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‘My Start to Maternity Leave Was Not How I Imagined’ – Why Parents of Premature or Sick Babies Deserve More Support

By Solicitor, Employment

The new guide published by ACAS on how employers should support parents of premature or sick babies reminded me of my own experience when my twins were born.

Maternity discrimination

Arda and Azer weighed just 3.7 and 4.2 lbs when they were born prematurely at 33 weeks and it was a rollercoaster of emotions for me and my husband – joy and excitement mixed with anxiety and uncertainty.

Unless you yourself have experienced a premature or difficult birth or know someone close who has, it can be an extraordinary learning curve and knowing the right thing to do or say can be tricky.
With over 95,000 premature or sick babies born each year in the UK, the recently published ACAS guide setting out best practice guidance for managing employees is to be welcomed. Speaking from experience, however, I think more could be done to help new parents who find themselves in these difficult circumstances.

With over 95,000 premature or sick babies born each year in the UK, the recently published ACAS guide setting out best practice guidance for managing employees is to be welcomed.

‘My start to maternity leave was not how I imagined it to be’

Not many people know that if your baby is born prematurely your maternity leaves begins the very next day. If you haven’t already planned for this possibility (luckily I had because I knew with twins it was highly likely!) this can come as a complete shock and those final weeks set aside for planning, shopping for baby clothes and detailed handovers at work can be immediately lost.

That’s just the start: for many mums like me this also means weeks, often months, before you can actually bring your baby or babies home. My start to maternity leave was not how I imagined it to be. Whilst ‘normal’ mums were at home enjoying their newborns, I spent the time in neonatal intensive care - a scary world full of monitors, beeps and breathing machines – where I had to leave my babies every night and make the heartbreaking journey home.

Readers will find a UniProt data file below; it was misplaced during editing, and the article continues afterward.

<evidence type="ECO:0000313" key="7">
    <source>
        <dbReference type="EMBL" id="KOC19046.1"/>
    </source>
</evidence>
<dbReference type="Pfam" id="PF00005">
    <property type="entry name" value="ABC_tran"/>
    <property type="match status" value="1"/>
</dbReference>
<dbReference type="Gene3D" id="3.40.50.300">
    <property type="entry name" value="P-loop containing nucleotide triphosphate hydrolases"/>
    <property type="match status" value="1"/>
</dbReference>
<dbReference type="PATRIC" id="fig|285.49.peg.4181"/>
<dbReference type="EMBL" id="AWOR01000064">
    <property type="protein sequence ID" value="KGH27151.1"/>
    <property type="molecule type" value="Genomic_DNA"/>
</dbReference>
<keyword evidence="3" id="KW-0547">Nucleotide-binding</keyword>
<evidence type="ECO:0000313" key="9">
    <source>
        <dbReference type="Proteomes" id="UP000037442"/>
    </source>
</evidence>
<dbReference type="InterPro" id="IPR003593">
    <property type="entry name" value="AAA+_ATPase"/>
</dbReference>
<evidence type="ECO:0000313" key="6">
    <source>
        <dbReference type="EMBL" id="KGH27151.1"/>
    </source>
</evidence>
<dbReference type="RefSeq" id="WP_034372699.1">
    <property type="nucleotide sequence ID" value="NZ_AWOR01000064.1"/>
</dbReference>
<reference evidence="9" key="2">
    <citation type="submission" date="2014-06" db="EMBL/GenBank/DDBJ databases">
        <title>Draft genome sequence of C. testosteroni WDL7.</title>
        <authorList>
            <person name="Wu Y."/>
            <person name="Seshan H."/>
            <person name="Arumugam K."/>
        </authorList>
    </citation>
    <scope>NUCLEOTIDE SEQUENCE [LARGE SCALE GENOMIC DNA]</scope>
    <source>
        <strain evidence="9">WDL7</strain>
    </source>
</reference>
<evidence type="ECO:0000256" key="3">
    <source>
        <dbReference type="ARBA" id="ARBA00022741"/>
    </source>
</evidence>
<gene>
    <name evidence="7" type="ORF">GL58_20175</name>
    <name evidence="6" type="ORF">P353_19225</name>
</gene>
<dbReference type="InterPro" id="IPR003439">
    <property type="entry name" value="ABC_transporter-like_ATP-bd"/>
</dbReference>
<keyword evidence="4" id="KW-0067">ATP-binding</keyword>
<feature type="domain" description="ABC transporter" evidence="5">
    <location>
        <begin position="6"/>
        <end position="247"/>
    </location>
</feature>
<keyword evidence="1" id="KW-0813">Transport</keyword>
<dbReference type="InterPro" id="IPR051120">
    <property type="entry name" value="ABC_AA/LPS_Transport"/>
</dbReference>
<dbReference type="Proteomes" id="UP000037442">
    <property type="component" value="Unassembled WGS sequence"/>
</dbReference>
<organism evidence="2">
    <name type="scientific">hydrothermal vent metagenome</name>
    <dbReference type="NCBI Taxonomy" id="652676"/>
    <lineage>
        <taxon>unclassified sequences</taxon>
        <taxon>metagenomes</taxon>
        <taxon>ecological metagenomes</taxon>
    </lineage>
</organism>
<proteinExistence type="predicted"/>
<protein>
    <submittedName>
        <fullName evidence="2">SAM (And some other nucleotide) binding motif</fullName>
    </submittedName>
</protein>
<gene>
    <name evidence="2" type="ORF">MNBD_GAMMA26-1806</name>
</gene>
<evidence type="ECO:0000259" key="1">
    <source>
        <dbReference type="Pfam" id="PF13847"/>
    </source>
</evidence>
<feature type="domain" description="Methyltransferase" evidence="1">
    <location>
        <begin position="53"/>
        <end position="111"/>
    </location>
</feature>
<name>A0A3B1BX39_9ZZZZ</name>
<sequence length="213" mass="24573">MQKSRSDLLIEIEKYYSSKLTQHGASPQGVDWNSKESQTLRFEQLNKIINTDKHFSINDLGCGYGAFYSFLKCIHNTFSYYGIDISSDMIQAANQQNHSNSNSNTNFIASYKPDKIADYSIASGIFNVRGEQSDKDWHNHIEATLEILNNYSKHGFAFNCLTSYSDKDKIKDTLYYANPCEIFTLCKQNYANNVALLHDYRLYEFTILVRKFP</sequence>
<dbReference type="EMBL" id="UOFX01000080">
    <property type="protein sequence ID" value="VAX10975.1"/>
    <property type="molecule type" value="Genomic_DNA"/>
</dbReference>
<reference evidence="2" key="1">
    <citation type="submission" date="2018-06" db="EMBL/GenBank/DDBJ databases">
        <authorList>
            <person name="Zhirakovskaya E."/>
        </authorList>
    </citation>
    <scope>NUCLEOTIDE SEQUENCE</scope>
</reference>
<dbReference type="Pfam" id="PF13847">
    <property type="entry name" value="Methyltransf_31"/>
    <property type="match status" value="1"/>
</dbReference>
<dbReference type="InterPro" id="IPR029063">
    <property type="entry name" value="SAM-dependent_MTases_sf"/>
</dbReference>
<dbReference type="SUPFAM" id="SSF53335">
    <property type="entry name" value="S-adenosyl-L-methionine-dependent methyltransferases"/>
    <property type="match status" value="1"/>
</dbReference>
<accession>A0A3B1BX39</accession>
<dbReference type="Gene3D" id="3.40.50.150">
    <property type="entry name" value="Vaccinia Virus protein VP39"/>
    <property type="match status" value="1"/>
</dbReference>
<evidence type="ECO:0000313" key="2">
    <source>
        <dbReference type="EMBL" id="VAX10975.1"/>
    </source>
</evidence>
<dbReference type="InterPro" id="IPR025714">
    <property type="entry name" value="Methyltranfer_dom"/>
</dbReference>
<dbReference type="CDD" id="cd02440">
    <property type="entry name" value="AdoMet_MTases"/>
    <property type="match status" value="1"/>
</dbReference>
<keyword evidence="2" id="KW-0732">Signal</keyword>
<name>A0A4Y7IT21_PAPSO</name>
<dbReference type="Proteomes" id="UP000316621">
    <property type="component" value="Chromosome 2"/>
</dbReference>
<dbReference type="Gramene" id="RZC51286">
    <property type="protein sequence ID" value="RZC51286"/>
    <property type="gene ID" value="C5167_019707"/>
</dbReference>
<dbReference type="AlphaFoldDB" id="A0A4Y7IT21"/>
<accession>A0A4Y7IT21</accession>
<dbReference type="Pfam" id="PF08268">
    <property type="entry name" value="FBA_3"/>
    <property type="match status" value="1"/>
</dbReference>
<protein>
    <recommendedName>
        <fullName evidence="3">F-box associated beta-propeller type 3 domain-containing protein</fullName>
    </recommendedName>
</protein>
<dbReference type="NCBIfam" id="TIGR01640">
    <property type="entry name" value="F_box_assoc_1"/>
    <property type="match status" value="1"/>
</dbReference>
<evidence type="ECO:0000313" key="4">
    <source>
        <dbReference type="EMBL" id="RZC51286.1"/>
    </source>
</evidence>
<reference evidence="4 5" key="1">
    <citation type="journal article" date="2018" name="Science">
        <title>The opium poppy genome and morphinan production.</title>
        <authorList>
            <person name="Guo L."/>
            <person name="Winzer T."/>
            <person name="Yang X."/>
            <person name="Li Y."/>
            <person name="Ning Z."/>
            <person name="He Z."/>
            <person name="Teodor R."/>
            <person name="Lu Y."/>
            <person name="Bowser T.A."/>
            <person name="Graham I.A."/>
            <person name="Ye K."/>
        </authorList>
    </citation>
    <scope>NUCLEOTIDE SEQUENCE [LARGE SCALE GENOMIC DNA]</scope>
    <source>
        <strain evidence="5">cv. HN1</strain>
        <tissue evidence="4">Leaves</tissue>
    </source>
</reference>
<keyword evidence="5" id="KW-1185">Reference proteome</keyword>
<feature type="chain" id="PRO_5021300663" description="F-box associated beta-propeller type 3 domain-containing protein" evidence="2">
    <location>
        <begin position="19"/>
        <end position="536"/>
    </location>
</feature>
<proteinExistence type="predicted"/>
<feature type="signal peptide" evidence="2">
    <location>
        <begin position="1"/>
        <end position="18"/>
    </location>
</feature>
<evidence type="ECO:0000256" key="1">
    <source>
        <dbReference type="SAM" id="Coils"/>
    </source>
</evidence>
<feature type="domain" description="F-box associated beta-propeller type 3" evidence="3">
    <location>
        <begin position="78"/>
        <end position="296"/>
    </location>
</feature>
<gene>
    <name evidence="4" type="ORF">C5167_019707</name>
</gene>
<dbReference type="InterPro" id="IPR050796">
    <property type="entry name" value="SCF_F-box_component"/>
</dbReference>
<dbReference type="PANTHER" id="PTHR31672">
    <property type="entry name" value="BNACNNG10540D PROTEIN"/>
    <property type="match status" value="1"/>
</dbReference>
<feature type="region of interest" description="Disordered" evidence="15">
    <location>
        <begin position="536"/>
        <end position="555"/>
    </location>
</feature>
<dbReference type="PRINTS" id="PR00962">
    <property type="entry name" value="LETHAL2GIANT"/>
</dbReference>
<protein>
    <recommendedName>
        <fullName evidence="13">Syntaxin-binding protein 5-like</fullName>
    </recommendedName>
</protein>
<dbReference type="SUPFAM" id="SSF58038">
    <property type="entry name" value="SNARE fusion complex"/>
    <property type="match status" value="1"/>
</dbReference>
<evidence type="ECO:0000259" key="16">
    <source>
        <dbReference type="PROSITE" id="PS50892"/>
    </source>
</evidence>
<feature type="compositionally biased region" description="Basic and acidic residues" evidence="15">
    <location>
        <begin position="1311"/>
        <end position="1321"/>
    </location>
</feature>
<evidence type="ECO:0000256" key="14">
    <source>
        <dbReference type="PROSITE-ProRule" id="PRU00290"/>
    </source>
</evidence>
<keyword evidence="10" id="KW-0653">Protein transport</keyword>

Luckily, both my husband’s and my employer were very supportive. My husband was allowed his usual paternity leave, but then extended special leave once the twins were home and was able to enjoy being a dad. ACAS recommends that employers remind those partners who are eligible for paternity leave and pay that they can take this leave within eight weeks of the actual date of birth or within eight weeks of the date that the baby was due to be born if they prefer (some partners may prefer to take paternity leave once their baby is home).

‘Whilst ‘normal’ mums were at home enjoying their newborns, I spent the time in neonatal intensive care’
There are many reasons why the UK government should consider extending maternity leave for premature or ill babies.

1. The first is financial – The cost of having a baby in care adds up. Maternity leave and pay ends a lot sooner than expected, when mums are not yet ready to leave their precious babies but financially may have no other choice. Reducing the financial burden by extending statutory maternity pay and giving back precious time to bond could help to ease worries and strengthen relationships.

2. Bonding is critical - There is a lot of watching and waiting for an opportunity to hold your own baby, something I never thought would be a luxury, and precious time to bond is lost. Whilst I appreciate that extending maternity leave cannot give back this lost time, it can give added, precious time in which to spend at home to bond, benefiting both mum and baby.

3. The baby’s health and mum’s mental health – What many do not realise is that premature babies are babies for longer. You have to measure development with reference to a ‘corrected’ age, (calculated according to their due date) rather than their actual age, so a mum who planned to take six months off may find herself going back to work when her baby is just three months old.

Employers need to understand the real implications of a premature birth and the likely ongoing medical concerns and regular hospital appointments that follow.

Ongoing medical difficulties and maternal mental health all impact on a mum’s ability to return to work. According to research from Charity ‘The Smallest Things’, 40 per cent of mums whose babies spend time in a neonatal intensive care unit experience post-natal depression, compared to five to 10 per cent of mums who have healthy full term deliveries. Sixty per cent of mums felt their maternity leave was too short following premature birth.

Given the above, it is crucial that employers understand why it is so important to support parents of premature or sick babies. Hopefully employers will take note, and ACAS’s guide will encourage employers to do more to support affected parents now and in the future.

Remziye Ozcan is an employment solicitor at Slater and Gordon Lawyers in London.

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